Point source effluents and its effect on the microbiological assessment of its effluent-receiving Brackish water

Paper Details

Research Paper 01/10/2017
Views (209) Download (8)

Point source effluents and its effect on the microbiological assessment of its effluent-receiving Brackish water

Mark John T. Gabule, Alma Negre Abug
J. Bio. Env. Sci.11( 4), 220-228, October 2017.
Certificate: JBES 2017 [Generate Certificate]


Two identified point sources of effluents; and the water-effluent receiving brackishwater of Bulua, Cagayan de Oro City Philippines were assessed during low tide and high tide. In-situ parameters were done at the sampling sites and collected algal samples were brought to the laboratory for phytoplankton density and identification. Majority of the effluent parameters, temperature, total dissolved solids (TDS) for the two samplings sites; total suspended solid (TSS) & dissolved oxygen (DO) of the market effluent exceeded the prescribed DENR allowable values. The condition of the brackishwater was supported by its water quality variables that exceeded the tolerable limits. Microbiological examination recorded a high level of total coliform count at both tempo-spatial variations and has exceeded the water-effluent quality standards. The phytoplankton density varies significantly in terms of sampling period and the sampling areas. The highest recorded cell density was observed during high tide for both sampling areas. Blue-green algae obtained the highest planktonic cell density with reference to temporal variations and the presence of Oscillatoria sp., a well-documented bloom-forming species, with Nitzschia sp. and Navicula sp., which are pollution-sensitive species were identified in the area. A positive correlation coefficient, (r) of 0.875 were identified between phytoplankton density and the nitrates & phosphates; and r of 0.615 between phytoplankton density and the amount of lead (Pb). Regression Analysis significantly identified phytoplankton density in the brackishwater as caused by the physico-chemical parameters; nitrates (p£.01), phosphates (p£.05), lead (p£.05) and salinity (p£.01).


Bellinger E, Sigle D. 2010. Freshwater Algae Identification Use as Bioindicator. John Wiley-Blackwell Publication. Wiley & Sons ltd.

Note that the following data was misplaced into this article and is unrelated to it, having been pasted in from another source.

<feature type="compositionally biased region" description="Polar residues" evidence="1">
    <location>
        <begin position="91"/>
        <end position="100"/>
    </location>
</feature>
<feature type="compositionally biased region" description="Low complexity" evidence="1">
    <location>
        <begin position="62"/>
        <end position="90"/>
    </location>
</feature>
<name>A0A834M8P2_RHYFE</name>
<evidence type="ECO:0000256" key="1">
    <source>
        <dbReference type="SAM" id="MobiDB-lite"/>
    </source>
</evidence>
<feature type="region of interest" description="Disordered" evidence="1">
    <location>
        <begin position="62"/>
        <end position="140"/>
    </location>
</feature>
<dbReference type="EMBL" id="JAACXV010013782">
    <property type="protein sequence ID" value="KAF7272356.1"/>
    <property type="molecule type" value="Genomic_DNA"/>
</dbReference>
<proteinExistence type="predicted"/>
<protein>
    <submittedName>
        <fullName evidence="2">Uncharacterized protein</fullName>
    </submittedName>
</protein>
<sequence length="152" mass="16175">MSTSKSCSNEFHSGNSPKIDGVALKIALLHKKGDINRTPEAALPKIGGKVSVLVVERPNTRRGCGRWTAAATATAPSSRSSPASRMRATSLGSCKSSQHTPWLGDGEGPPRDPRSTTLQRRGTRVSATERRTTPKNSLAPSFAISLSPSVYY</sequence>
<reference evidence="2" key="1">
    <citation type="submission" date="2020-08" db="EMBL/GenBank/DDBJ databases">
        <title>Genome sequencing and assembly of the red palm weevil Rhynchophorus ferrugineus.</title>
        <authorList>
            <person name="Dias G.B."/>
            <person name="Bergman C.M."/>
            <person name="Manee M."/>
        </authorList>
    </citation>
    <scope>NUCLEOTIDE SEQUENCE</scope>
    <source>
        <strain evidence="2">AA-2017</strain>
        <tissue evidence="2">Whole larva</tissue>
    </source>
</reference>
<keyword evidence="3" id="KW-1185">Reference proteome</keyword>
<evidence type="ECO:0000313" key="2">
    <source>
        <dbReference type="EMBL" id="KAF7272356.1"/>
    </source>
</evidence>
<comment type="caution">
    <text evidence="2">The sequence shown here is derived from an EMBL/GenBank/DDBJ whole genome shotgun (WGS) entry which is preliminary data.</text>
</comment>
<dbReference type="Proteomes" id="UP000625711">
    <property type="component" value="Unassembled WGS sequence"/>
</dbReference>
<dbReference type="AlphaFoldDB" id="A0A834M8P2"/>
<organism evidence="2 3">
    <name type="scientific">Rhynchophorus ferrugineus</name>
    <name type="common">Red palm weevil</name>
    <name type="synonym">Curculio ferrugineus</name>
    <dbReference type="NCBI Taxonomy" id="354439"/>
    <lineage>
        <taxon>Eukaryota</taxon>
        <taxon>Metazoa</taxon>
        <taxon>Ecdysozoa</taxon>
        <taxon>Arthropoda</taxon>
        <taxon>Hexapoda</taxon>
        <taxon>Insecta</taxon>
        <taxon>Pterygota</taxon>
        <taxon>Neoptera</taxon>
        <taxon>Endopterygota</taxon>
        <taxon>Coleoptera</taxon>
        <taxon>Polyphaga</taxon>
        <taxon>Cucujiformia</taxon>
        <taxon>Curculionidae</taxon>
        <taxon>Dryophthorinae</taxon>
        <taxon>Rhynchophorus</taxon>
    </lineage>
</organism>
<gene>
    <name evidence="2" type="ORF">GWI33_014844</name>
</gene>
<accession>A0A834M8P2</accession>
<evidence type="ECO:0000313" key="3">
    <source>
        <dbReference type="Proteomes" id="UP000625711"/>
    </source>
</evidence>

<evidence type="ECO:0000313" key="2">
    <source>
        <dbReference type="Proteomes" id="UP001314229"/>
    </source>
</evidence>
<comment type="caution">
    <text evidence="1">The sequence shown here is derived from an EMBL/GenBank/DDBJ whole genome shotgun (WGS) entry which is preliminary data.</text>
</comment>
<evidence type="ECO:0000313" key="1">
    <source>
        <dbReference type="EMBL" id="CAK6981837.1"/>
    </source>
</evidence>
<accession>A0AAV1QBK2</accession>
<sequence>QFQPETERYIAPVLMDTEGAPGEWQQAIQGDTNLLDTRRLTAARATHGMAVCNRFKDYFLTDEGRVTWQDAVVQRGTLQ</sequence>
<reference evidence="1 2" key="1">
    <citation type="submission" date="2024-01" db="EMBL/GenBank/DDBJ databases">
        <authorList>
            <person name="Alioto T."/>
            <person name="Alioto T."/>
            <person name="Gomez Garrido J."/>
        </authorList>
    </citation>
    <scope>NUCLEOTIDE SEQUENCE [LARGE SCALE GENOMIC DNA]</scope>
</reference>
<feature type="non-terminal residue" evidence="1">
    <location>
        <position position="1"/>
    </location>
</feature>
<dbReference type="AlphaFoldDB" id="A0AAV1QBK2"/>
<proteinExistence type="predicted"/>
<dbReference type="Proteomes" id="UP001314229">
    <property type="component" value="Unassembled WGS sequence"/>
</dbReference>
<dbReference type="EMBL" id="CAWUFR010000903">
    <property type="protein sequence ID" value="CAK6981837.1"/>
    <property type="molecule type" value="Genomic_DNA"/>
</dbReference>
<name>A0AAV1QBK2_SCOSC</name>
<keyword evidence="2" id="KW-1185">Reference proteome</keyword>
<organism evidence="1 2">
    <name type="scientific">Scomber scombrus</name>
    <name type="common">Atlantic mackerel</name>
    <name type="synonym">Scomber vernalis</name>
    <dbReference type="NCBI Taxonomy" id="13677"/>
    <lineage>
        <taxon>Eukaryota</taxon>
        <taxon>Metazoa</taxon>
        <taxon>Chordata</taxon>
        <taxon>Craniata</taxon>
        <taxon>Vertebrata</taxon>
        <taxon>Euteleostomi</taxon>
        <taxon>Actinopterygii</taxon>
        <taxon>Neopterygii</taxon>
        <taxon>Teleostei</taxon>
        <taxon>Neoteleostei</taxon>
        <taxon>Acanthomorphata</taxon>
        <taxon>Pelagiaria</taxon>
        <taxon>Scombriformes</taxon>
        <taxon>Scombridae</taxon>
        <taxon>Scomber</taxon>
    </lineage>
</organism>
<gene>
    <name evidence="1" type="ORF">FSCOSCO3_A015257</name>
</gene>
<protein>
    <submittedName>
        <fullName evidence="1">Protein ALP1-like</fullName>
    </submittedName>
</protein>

U.S. EPA. 2002. Methods for Evaluating Wetland Condition: Using Algae Assess Environmental Conditions in Wetlands. Office of Water, U.S. Environmental Protection Agency, Washington, DC. EPA-822-R-02-021.

Davies OA, Ugwumba OA. 2013. Tidal Influence on Nutrient Status and Phytoplankton Population of Okpoka Creek, Upper Bonny Estuary, Nigeria. Journal of Marine Biology Vol. 2013.

Bruun K. 2012. Algae can function as indicator of water pollution Nostoca algae Laboratory, Washington State Lake Protection Association. Accessed at www.walpa.org. On February 26, 2014.

Chorus I, Bartram J. 1990. Toxic Cyanobacteria in Water: A guide to their public Health Consequences, monitoring and management. St Edmundsbury Press, Bury St. Edmunds, Suffolk London

Canencia OP, Ascaňo CP, Lituaňas C, Ansigbat VV. 2008. A Comprehensive Analysis on the Dynamics of Biodiversity and Bitan-ag Creek Watershed Interactions: Ecosystem Approach for Rehabilitation. IMPACT-MUST Journal.

Krumme S, Liang M. 2004. Tidal-induced Changes in a Copepod-Dominated Zooplankton Community in a Microbial Mangrove Channel in Northern Brazil, Zoological Studies, vol. 43, no.2 pp.404-414.

DAO. 2008. DENR Administrative Order 2008 – XX: Water Quality Guidelines and General Effluent Standards. Revising DAO 34 and 35, Series of 1990.

Palmer (Advisor). Summer M. 2012. Scientific analysis of the Harmful Algal Blooms and Hypoxia Research and Control Amendments of Act of 2011. Workshop in Applied Earth systems Management MPA IN Environmental Science and Policy, School of International and Public Affairs – The Earth Institute Columbia University.

Kudela RM. 2015. Harmful algal Blooms. A Scientific Summary for Policy Makers. IOC/UNESCO, Paris (IOC/INF-1320).